Yellow Boy Speaks: Happy Halloween!

Hi. I’m Yellow Boy.

Cat
Don’t you think I’m a handsome boy?

That’s right. I’m exceedingly handsome. Not very brave, but handsome.

Vampire Kitty
Except on Halloween. Then I am VAMPIRE KITTY!!!

I should be getting lots and lots of Halloween cookies tonight. I just love this time of year.

Bwahaha!!!

Happy Halloween everyone!!

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The Scleroderma Chronicles: Year 3.0

My, how the time flies. Not that I’m having a good time here, but it is hard to believe that it has already been three years since my diagnosis of limited systemic sclerosis (AKA scleroderma). I’ve been reflecting on the last year while planning this post, and decided that I should start out with a little info about my disease, share the highlights of my three years, and then give unpack this year a little.

Butterfly
But first, a butterfly picture! Butterflies have hard skin, and they are doing OK. Be like a butterfly, I tell myself. This little lady was part of a massive migration of butterflies that came through our state in the fall. Seriously, there were so many of them that they showed up on the weather radar and the NWS put out a bulletin asking the public to identify the bird species: not birds, but butterflies.

Scleroderma is an autoimmune disease that is chronic (no cure), progressive, disabling and possibly fatal. It is rare, which is why you probably never heard of it. The name itself means “hard skin”, and that is one of the most distinctive features of the condition. The widespread scarring and buildup of collagen protein that causes the hardening of skin also occurs in internal organs in patients with the “systemic” form of the disease like me. Most of the damage is hitting my intestinal tract, but my lungs, kidneys and heart are also sustaining damage. In the background, hard to see, but never to be ignored, is damage occurring in blood vessels that can cause blood pressure to soar and places me at risk for blood clots.

I have collected several doctors over the last three years as damage continues to slowly accrue in my lungs, kidneys and intestinal tract.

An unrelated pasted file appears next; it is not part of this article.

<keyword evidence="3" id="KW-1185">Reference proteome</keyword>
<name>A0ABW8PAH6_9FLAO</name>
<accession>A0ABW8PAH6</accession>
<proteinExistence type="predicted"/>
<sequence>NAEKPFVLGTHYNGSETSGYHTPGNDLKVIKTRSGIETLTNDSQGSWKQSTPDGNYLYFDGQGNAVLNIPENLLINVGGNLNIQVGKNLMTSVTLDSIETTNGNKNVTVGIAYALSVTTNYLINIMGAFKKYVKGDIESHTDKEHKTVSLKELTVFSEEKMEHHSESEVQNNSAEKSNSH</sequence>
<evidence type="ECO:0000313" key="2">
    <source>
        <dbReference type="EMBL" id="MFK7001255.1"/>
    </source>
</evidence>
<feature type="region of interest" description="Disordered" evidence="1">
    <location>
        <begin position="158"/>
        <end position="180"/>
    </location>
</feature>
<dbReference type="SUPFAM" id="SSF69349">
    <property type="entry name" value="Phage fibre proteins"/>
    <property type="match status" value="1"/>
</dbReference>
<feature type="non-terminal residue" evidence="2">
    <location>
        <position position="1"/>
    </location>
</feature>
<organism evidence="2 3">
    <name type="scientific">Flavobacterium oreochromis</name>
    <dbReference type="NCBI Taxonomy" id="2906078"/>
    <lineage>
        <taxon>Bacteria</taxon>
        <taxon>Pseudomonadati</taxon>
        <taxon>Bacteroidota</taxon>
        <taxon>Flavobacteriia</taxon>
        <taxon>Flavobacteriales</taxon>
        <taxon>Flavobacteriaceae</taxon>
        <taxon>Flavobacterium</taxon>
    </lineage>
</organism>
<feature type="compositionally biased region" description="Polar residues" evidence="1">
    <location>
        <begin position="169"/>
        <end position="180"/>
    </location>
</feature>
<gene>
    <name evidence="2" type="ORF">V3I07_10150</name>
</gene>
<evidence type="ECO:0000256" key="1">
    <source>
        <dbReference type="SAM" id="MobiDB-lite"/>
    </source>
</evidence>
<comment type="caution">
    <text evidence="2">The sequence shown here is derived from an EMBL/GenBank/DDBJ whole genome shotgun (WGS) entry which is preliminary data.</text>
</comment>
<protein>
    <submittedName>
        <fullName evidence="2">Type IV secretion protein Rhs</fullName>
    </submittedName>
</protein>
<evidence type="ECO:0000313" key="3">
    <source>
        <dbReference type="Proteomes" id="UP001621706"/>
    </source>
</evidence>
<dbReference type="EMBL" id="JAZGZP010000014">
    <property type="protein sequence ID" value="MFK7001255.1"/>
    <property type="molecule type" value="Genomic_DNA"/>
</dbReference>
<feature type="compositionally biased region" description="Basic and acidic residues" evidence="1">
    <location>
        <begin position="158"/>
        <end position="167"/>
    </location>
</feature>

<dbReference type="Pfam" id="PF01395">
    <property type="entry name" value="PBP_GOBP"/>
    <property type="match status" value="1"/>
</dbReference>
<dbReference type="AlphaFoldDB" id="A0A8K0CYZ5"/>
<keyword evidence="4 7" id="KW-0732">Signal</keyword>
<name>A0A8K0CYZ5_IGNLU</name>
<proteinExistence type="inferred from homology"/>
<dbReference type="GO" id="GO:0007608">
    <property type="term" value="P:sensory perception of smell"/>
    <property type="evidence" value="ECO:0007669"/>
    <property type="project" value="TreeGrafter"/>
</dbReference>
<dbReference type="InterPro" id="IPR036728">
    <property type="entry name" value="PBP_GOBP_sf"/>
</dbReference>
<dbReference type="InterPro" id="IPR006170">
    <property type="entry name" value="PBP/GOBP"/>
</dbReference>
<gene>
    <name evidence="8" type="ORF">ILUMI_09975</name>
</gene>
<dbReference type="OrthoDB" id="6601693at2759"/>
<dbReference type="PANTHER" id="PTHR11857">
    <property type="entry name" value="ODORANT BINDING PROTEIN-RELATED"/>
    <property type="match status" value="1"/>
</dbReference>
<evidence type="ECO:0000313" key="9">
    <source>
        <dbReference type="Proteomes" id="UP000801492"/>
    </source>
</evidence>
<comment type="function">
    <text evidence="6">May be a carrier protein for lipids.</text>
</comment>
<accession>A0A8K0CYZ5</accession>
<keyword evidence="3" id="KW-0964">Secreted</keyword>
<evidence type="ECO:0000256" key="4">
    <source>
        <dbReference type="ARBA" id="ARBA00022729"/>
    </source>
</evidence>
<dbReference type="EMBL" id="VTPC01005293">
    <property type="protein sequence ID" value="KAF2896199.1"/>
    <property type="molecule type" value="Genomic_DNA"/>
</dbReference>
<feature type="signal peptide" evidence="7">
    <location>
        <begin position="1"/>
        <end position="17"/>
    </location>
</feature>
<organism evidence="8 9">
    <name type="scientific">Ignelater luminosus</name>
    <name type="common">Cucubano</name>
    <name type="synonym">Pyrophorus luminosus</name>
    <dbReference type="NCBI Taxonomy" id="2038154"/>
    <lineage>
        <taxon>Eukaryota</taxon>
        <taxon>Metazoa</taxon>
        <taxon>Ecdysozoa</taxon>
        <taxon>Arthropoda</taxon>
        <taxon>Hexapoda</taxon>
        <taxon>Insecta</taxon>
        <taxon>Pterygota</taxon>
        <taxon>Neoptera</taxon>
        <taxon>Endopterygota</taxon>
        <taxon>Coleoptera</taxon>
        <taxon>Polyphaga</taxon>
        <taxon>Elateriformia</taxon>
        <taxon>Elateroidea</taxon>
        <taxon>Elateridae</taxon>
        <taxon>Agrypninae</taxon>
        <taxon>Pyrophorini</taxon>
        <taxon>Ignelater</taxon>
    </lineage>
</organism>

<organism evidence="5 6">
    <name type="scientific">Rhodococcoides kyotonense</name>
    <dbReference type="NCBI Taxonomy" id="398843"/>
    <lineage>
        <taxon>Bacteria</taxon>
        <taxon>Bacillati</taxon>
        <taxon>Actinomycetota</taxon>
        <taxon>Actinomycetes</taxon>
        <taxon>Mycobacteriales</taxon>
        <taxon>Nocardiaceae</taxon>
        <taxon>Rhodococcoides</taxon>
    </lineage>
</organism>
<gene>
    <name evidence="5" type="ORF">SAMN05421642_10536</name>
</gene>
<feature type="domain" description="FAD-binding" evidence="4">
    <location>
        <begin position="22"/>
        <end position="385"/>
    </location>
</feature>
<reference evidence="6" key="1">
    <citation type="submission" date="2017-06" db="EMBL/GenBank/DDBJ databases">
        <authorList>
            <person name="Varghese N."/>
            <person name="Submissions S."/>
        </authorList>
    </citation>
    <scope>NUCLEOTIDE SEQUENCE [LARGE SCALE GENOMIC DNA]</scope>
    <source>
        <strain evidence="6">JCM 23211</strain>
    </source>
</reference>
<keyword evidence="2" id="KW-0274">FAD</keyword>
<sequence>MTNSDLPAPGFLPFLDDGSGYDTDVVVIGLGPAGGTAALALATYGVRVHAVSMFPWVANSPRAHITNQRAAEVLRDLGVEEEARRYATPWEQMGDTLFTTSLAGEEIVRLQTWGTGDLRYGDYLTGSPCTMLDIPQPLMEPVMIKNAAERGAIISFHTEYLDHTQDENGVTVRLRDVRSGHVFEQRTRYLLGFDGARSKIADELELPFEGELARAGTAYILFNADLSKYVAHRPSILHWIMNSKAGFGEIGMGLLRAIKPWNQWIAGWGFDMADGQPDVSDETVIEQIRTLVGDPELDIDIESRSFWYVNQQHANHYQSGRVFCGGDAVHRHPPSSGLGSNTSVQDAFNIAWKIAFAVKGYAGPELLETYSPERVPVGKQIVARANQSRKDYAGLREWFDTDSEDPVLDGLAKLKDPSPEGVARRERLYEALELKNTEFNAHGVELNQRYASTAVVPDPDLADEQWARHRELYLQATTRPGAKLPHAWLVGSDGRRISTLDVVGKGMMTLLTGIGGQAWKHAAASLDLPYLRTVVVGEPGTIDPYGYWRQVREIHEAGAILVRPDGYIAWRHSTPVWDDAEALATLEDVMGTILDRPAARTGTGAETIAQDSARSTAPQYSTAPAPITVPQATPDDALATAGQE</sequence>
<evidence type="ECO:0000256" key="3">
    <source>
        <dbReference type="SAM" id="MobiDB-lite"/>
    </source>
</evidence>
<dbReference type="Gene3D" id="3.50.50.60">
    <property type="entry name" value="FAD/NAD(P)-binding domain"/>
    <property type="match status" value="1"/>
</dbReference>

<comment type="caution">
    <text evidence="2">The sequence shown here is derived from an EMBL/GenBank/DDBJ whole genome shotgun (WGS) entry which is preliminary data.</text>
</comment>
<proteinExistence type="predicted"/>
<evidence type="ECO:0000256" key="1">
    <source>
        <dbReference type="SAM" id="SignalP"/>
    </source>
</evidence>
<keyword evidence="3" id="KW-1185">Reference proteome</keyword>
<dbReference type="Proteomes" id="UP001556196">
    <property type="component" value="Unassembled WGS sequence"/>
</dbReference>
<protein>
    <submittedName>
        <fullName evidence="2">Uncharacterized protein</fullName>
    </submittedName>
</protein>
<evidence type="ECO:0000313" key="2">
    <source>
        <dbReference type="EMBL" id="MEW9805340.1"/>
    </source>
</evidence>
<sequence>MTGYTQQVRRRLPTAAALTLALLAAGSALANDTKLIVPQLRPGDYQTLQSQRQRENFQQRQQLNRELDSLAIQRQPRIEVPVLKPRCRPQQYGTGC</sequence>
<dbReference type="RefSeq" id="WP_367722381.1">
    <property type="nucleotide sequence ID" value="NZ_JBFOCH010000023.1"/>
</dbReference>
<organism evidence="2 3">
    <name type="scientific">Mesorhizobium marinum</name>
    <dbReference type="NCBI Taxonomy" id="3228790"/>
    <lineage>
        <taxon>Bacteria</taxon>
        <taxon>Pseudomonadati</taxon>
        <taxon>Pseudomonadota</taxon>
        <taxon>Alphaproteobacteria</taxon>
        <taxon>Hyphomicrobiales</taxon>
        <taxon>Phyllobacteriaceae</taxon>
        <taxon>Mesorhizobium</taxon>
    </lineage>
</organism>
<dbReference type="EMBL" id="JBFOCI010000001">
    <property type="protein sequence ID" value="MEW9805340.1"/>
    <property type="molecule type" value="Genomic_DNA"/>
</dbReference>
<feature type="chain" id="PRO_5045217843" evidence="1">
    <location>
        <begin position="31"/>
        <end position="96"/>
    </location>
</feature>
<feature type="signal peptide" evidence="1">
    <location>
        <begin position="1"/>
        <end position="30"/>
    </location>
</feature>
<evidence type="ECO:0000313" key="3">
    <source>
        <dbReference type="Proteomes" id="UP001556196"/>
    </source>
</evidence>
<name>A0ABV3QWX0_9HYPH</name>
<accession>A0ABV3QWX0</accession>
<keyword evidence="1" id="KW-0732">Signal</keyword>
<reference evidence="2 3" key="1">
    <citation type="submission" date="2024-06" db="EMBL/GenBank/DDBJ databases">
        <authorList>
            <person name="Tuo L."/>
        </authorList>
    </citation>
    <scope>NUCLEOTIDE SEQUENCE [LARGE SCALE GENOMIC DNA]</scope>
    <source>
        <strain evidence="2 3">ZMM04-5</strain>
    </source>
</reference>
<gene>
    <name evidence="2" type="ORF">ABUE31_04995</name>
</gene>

Here are the highlights of my first three years:

  1. My first year was one of shock and horror. I was so worried about tightening skin and the use of my hands that I didn’t ever think about the bigger picture. I was started on drugs, stabilized, and felt much better by the end of the year.
  2. The bottom fell out my second year. I was using my hands okay, but I developed breathing problems, had to be placed on oxygen, and my heart started to misbehave. Adjustments were made to my medications to compensate for my lowering lung volume and to slow the rate of lung damage. At the lowest point I was sent to palliative care and told to make final decisions.
  3. This year, the third, has been one of highs and lows. The new medications kicked in, I came off oxygen and my chest pain stopped. I was discharged from palliative care. I developed gastroparesis and had to move to a very stomach-friendly diet. I stabilized and sailed through the first rounds of appointments in the spring only to develop kidney problems in the summer along with higher pressure in the artery that goes from my heart to my lungs. This blood pressure, which is called pulmonary arterial hypertension, is extremely damaging to the heart and will need to be addressed if it gets any higher. Fabulous. Another doctor.